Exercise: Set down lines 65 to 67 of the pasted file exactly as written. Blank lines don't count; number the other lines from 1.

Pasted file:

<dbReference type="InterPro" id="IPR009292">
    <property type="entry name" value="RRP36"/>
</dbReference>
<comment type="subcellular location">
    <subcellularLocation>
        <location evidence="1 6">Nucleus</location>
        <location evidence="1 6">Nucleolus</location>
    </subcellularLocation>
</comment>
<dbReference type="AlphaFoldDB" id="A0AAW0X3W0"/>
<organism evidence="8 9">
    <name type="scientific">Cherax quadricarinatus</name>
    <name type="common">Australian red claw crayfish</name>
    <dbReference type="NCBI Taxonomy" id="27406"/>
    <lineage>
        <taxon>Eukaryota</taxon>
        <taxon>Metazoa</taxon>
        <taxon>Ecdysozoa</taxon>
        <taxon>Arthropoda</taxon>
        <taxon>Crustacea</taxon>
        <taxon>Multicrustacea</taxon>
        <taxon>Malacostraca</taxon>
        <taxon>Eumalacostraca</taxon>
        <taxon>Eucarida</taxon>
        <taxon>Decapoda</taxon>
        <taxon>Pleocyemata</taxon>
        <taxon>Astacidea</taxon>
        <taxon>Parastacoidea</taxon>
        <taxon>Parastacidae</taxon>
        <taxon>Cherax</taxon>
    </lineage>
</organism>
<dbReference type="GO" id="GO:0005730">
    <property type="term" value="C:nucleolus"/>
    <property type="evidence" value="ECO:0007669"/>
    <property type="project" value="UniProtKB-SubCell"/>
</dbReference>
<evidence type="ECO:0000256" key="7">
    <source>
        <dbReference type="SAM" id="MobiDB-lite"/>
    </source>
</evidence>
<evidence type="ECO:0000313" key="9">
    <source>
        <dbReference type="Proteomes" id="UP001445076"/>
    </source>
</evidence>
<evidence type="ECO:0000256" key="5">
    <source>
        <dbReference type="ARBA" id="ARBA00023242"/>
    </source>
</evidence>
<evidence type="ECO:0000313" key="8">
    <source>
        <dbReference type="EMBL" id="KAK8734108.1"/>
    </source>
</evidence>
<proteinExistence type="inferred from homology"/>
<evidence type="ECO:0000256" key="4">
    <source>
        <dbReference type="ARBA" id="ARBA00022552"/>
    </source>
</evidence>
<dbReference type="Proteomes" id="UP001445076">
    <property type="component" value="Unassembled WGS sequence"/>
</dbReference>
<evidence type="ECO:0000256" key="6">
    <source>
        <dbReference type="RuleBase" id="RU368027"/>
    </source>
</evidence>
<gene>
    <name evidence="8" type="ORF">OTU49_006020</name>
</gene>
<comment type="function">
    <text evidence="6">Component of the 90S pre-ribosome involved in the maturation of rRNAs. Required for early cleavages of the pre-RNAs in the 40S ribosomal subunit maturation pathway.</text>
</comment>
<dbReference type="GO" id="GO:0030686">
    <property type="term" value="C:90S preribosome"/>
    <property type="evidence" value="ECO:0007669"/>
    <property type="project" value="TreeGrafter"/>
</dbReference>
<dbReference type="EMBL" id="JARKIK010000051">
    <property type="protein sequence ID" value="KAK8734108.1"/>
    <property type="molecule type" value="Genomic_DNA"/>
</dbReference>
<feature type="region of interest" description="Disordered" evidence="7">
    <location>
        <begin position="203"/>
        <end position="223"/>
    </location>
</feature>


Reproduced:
    <property type="component" value="Unassembled WGS sequence"/>
</dbReference>
<evidence type="ECO:0000256" key="6">